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He's been called the greatest Italian tenor of the past 50 years, and with good reason. And if you have previously fought shy of Luciano Pavarotti on CD and don't fancy stocking up on the numerous complete opera recordings available, then Decca's carefully compiled The Pavarotti Edition should fit the bill perfectly.

The 10 well-filled discs (their average playing time is 77 minutes) open with Donizetti before taking in two volumes of Verdi and one-and-a-half of Puccini. They also include baroque arias, mixed arias, and Italian and Neapolitan songs. Buy the set complete and you'll get a bonus in the form of a reproduction vinyl "extended play", or EP – you even get some slightly discoloured lamination – of Pavarotti's first recording. The CD of the record (Puccini, Verdi) is tucked inside the booklet casing, and the voice, though strikingly youthful on this piece, is easily recognisable as the one that dominates the rest of this handsome and, in so many respects, epoch-making collection.

And yet, in a way, DG's collection of Verdi tenor arias with Placido Domingo is even more remarkable, and not only because it includes over one-and-a-half hours' worth of brand new recordings (music from Aroldo, Attila, Un giorno di regno, and so on). Universal has been enterprising enough to trawl beyond their own archives to the catalogues of Sony, BMG and EMI. What they give us, in fact, is a synoptic survey of Verdi's writing for the tenor voice, sung with consistent nobility, authoritatively conducted (by some of the leading Verdi maestros of the stereo era) and superbly presented.

Personally speaking, I love the idea of taking in whole areas of recorded repertoire that I had previously avoided either through lack of funds, or because the time needed to sort the chaff from the wheat has not been available. In the case of Gilbert and Sullivan this problem is neatly solved by a presentation of the entire canon of Savoy operas in the one 16-disc, super-budget set.

With good "Sixties" stereo sound, strong musical direction from Sir Malcolm Sargent and some wonderful singers – including April Cantelo, Elizabeth Harwood, Heather Harper, Elsie Morison, George Baker, Richard Lewis, Owen Brannigan and many others – this must surely be the definitive Gilbert and Sullivan starter pack. But that's not all. EMI additionally throws in the Overtures In Memoriam and Di Ballo, the Irish Symphony and the Cello Concerto (with Julian Lloyd Webber).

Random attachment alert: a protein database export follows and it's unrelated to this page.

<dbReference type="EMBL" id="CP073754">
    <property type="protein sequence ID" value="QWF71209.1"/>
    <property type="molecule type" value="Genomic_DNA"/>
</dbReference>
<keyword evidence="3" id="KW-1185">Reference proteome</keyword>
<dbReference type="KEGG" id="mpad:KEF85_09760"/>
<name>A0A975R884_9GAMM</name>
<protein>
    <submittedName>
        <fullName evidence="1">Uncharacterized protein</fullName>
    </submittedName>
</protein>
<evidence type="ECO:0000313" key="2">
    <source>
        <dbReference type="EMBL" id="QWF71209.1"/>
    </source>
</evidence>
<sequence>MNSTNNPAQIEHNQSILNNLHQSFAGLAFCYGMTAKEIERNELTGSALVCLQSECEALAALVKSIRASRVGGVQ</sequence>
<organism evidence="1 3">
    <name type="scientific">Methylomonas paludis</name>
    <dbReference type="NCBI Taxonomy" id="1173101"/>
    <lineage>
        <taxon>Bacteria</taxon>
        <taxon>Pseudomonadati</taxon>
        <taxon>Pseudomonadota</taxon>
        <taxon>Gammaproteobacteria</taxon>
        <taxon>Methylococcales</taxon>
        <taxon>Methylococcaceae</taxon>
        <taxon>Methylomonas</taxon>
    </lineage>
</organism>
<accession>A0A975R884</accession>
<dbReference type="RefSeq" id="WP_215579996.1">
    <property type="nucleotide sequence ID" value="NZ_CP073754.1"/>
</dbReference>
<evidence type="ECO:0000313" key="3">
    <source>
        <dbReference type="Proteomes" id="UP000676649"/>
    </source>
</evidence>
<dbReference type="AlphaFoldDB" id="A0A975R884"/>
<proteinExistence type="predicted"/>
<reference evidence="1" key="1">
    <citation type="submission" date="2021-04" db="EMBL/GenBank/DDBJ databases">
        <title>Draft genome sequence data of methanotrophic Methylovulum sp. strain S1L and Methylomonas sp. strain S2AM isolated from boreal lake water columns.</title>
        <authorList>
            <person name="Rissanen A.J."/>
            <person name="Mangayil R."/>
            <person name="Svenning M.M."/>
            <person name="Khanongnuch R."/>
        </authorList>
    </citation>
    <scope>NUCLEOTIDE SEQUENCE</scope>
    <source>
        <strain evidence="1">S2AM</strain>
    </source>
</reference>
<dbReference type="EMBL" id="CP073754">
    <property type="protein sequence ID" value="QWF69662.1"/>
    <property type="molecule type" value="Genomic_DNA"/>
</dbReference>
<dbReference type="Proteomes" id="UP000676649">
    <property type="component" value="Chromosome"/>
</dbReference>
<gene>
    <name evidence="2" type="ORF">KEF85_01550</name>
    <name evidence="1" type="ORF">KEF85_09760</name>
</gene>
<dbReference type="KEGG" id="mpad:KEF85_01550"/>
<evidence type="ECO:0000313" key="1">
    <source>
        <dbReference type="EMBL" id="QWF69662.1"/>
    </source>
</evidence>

Staying among national favourites but moving nearer the festive season, Universal have reissued a wayward but riveting 1958 stereo recording of Handel's Messiah that alternates some of the slowest and fastest tempos that this Christmas perennial has ever sustained. Which means that, while the German-born conductor Hermann Scherchen just about pips the period-instrument Marc Minkowski (DG Archiv 471 341-2) to the post in "For Unto Us", he then goes on to halve Minkowski's tempo for the closing "Amen" chorus.

Indeed, Scherchen's Messiah plays for well over three hours, compared with Minkowski's two. But the pay-off – aside from the sheer novelty of those speeds – comes with some truly wonderful singing. Pierrette Alarie, Nan Merriman, Léopold Simoneau and Richard Standen join the variable forces of the Vienna Academy Choir and the Vienna State Opera Orchestra for a performance that, if nothing else, fits beautiful voices into a decidedly unusual interpretative context. It's nicely packaged, too, as part of Universal's recently launched – and much welcome – mid-priced "Westminster" series.

The Pavarotti Edition, Decca 470 000 2 (10 discs, plus short-play bonus)

Verdi: the tenor arias, Placido Domingo, DG 471 335-2 (four discs)

Gilbert and Sullivan, Savoy Operas etc, Sir Malcolm Sargent etc, EMI Classics CZS5 74468 2 (16 discs)

Handel Messiah Pierrette Alarie, Nan Merriman, Léopold Simoneau, Richard Standen, Vienna Academy Choir, Vienna State Opera Orchestra/Hermann Scherchen, Westminster 471 232-2 (three discs)

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